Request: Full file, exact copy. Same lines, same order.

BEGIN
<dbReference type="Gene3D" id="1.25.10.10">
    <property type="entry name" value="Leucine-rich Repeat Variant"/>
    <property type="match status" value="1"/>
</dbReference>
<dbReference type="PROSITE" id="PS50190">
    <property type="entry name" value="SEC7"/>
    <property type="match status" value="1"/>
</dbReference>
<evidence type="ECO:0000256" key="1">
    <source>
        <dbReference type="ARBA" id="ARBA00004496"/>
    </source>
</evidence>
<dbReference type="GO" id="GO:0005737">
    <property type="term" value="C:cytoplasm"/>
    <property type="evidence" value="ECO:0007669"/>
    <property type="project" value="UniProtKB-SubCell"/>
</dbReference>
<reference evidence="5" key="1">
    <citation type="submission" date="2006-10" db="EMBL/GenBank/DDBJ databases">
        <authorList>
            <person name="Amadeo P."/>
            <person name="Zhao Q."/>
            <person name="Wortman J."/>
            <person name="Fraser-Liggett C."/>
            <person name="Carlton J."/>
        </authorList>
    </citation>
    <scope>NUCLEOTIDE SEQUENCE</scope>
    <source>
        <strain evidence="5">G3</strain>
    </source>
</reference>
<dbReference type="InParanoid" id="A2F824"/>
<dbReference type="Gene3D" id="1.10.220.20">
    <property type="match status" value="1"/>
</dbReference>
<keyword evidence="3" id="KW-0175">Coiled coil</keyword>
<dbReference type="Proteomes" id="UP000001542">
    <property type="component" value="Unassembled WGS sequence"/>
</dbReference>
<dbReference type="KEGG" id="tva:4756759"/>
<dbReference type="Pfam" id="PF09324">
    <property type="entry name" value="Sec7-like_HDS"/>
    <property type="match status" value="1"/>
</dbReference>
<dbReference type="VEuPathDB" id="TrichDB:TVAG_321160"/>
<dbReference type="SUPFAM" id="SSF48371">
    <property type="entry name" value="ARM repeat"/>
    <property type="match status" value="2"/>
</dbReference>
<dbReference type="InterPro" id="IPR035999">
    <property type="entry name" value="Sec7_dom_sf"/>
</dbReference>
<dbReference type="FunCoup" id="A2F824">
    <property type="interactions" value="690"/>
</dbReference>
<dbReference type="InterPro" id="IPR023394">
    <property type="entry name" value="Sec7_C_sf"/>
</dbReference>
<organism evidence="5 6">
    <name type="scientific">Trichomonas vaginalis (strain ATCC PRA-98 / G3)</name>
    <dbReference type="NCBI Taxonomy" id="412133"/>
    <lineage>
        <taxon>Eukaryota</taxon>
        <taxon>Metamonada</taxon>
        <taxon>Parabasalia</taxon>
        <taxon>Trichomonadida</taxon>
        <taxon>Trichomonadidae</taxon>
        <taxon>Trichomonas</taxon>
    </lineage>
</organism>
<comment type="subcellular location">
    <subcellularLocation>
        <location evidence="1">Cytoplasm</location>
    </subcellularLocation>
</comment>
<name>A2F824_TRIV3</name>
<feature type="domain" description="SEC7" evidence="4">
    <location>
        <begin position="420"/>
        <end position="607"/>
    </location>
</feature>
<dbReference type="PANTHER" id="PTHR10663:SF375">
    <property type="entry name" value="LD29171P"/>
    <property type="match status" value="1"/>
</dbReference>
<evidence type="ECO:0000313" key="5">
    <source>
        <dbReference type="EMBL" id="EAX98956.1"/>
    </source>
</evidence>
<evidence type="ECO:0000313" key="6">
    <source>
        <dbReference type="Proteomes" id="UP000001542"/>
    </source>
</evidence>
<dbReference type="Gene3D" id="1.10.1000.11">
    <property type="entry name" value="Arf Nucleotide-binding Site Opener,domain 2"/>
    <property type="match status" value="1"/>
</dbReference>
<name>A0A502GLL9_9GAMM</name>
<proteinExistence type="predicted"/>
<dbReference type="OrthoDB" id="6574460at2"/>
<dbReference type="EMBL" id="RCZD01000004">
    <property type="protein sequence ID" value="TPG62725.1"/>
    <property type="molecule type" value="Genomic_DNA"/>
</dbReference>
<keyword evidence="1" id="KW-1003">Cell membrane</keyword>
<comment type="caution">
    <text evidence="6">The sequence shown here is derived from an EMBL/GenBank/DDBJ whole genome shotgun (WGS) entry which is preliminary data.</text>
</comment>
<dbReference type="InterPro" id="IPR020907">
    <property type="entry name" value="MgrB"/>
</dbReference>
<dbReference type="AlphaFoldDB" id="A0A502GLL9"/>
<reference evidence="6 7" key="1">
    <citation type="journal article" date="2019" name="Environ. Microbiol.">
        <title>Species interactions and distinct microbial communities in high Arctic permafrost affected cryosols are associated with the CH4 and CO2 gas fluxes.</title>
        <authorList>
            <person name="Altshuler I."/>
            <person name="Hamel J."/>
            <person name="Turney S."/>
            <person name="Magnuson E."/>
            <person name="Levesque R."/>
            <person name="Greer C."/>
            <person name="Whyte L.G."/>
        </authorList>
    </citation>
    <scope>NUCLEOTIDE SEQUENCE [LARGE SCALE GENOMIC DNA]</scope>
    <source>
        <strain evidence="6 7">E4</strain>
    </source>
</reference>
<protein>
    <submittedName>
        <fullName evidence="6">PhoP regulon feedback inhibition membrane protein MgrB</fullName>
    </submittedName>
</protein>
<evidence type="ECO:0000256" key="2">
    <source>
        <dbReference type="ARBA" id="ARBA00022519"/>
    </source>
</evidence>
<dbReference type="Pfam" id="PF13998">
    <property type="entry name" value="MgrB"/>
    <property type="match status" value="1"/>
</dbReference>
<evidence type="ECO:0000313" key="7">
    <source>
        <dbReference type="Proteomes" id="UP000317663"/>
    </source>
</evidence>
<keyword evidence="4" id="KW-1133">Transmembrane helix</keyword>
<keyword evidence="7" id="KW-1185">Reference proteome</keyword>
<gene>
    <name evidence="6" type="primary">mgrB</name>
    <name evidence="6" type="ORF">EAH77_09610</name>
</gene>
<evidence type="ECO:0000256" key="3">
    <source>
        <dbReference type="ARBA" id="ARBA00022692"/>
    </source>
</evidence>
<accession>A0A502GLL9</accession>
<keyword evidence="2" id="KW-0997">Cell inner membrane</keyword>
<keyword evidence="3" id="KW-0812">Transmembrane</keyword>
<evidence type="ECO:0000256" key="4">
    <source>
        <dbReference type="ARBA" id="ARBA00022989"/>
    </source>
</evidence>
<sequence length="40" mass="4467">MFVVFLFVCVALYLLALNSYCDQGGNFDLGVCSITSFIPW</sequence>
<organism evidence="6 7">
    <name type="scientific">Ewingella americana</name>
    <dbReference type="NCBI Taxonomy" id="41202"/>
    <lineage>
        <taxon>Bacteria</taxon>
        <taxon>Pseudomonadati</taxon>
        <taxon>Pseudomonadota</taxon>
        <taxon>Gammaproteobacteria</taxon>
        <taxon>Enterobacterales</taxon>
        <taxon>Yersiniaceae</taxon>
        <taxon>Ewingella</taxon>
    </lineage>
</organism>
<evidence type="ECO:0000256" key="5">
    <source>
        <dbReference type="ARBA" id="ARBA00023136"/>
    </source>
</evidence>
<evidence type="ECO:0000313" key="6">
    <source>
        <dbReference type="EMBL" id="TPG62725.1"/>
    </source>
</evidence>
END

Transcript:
<dbReference type="Gene3D" id="1.25.10.10">
    <property type="entry name" value="Leucine-rich Repeat Variant"/>
    <property type="match status" value="1"/>
</dbReference>
<dbReference type="PROSITE" id="PS50190">
    <property type="entry name" value="SEC7"/>
    <property type="match status" value="1"/>
</dbReference>
<evidence type="ECO:0000256" key="1">
    <source>
        <dbReference type="ARBA" id="ARBA00004496"/>
    </source>
</evidence>
<dbReference type="GO" id="GO:0005737">
    <property type="term" value="C:cytoplasm"/>
    <property type="evidence" value="ECO:0007669"/>
    <property type="project" value="UniProtKB-SubCell"/>
</dbReference>
<reference evidence="5" key="1">
    <citation type="submission" date="2006-10" db="EMBL/GenBank/DDBJ databases">
        <authorList>
            <person name="Amadeo P."/>
            <person name="Zhao Q."/>
            <person name="Wortman J."/>
            <person name="Fraser-Liggett C."/>
            <person name="Carlton J."/>
        </authorList>
    </citation>
    <scope>NUCLEOTIDE SEQUENCE</scope>
    <source>
        <strain evidence="5">G3</strain>
    </source>
</reference>
<dbReference type="InParanoid" id="A2F824"/>
<dbReference type="Gene3D" id="1.10.220.20">
    <property type="match status" value="1"/>
</dbReference>
<keyword evidence="3" id="KW-0175">Coiled coil</keyword>
<dbReference type="Proteomes" id="UP000001542">
    <property type="component" value="Unassembled WGS sequence"/>
</dbReference>
<dbReference type="KEGG" id="tva:4756759"/>
<dbReference type="Pfam" id="PF09324">
    <property type="entry name" value="Sec7-like_HDS"/>
    <property type="match status" value="1"/>
</dbReference>
<dbReference type="VEuPathDB" id="TrichDB:TVAG_321160"/>
<dbReference type="SUPFAM" id="SSF48371">
    <property type="entry name" value="ARM repeat"/>
    <property type="match status" value="2"/>
</dbReference>
<dbReference type="InterPro" id="IPR035999">
    <property type="entry name" value="Sec7_dom_sf"/>
</dbReference>
<dbReference type="FunCoup" id="A2F824">
    <property type="interactions" value="690"/>
</dbReference>
<dbReference type="InterPro" id="IPR023394">
    <property type="entry name" value="Sec7_C_sf"/>
</dbReference>
<organism evidence="5 6">
    <name type="scientific">Trichomonas vaginalis (strain ATCC PRA-98 / G3)</name>
    <dbReference type="NCBI Taxonomy" id="412133"/>
    <lineage>
        <taxon>Eukaryota</taxon>
        <taxon>Metamonada</taxon>
        <taxon>Parabasalia</taxon>
        <taxon>Trichomonadida</taxon>
        <taxon>Trichomonadidae</taxon>
        <taxon>Trichomonas</taxon>
    </lineage>
</organism>
<comment type="subcellular location">
    <subcellularLocation>
        <location evidence="1">Cytoplasm</location>
    </subcellularLocation>
</comment>
<name>A2F824_TRIV3</name>
<feature type="domain" description="SEC7" evidence="4">
    <location>
        <begin position="420"/>
        <end position="607"/>
    </location>
</feature>
<dbReference type="PANTHER" id="PTHR10663:SF375">
    <property type="entry name" value="LD29171P"/>
    <property type="match status" value="1"/>
</dbReference>
<evidence type="ECO:0000313" key="5">
    <source>
        <dbReference type="EMBL" id="EAX98956.1"/>
    </source>
</evidence>
<evidence type="ECO:0000313" key="6">
    <source>
        <dbReference type="Proteomes" id="UP000001542"/>
    </source>
</evidence>
<dbReference type="Gene3D" id="1.10.1000.11">
    <property type="entry name" value="Arf Nucleotide-binding Site Opener,domain 2"/>
    <property type="match status" value="1"/>
</dbReference>
<name>A0A502GLL9_9GAMM</name>
<proteinExistence type="predicted"/>
<dbReference type="OrthoDB" id="6574460at2"/>
<dbReference type="EMBL" id="RCZD01000004">
    <property type="protein sequence ID" value="TPG62725.1"/>
    <property type="molecule type" value="Genomic_DNA"/>
</dbReference>
<keyword evidence="1" id="KW-1003">Cell membrane</keyword>
<comment type="caution">
    <text evidence="6">The sequence shown here is derived from an EMBL/GenBank/DDBJ whole genome shotgun (WGS) entry which is preliminary data.</text>
</comment>
<dbReference type="InterPro" id="IPR020907">
    <property type="entry name" value="MgrB"/>
</dbReference>
<dbReference type="AlphaFoldDB" id="A0A502GLL9"/>
<reference evidence="6 7" key="1">
    <citation type="journal article" date="2019" name="Environ. Microbiol.">
        <title>Species interactions and distinct microbial communities in high Arctic permafrost affected cryosols are associated with the CH4 and CO2 gas fluxes.</title>
        <authorList>
            <person name="Altshuler I."/>
            <person name="Hamel J."/>
            <person name="Turney S."/>
            <person name="Magnuson E."/>
            <person name="Levesque R."/>
            <person name="Greer C."/>
            <person name="Whyte L.G."/>
        </authorList>
    </citation>
    <scope>NUCLEOTIDE SEQUENCE [LARGE SCALE GENOMIC DNA]</scope>
    <source>
        <strain evidence="6 7">E4</strain>
    </source>
</reference>
<protein>
    <submittedName>
        <fullName evidence="6">PhoP regulon feedback inhibition membrane protein MgrB</fullName>
    </submittedName>
</protein>
<evidence type="ECO:0000256" key="2">
    <source>
        <dbReference type="ARBA" id="ARBA00022519"/>
    </source>
</evidence>
<dbReference type="Pfam" id="PF13998">
    <property type="entry name" value="MgrB"/>
    <property type="match status" value="1"/>
</dbReference>
<evidence type="ECO:0000313" key="7">
    <source>
        <dbReference type="Proteomes" id="UP000317663"/>
    </source>
</evidence>
<keyword evidence="4" id="KW-1133">Transmembrane helix</keyword>
<keyword evidence="7" id="KW-1185">Reference proteome</keyword>
<gene>
    <name evidence="6" type="primary">mgrB</name>
    <name evidence="6" type="ORF">EAH77_09610</name>
</gene>
<evidence type="ECO:0000256" key="3">
    <source>
        <dbReference type="ARBA" id="ARBA00022692"/>
    </source>
</evidence>
<accession>A0A502GLL9</accession>
<keyword evidence="2" id="KW-0997">Cell inner membrane</keyword>
<keyword evidence="3" id="KW-0812">Transmembrane</keyword>
<evidence type="ECO:0000256" key="4">
    <source>
        <dbReference type="ARBA" id="ARBA00022989"/>
    </source>
</evidence>
<sequence length="40" mass="4467">MFVVFLFVCVALYLLALNSYCDQGGNFDLGVCSITSFIPW</sequence>
<organism evidence="6 7">
    <name type="scientific">Ewingella americana</name>
    <dbReference type="NCBI Taxonomy" id="41202"/>
    <lineage>
        <taxon>Bacteria</taxon>
        <taxon>Pseudomonadati</taxon>
        <taxon>Pseudomonadota</taxon>
        <taxon>Gammaproteobacteria</taxon>
        <taxon>Enterobacterales</taxon>
        <taxon>Yersiniaceae</taxon>
        <taxon>Ewingella</taxon>
    </lineage>
</organism>
<evidence type="ECO:0000256" key="5">
    <source>
        <dbReference type="ARBA" id="ARBA00023136"/>
    </source>
</evidence>
<evidence type="ECO:0000313" key="6">
    <source>
        <dbReference type="EMBL" id="TPG62725.1"/>
    </source>
</evidence>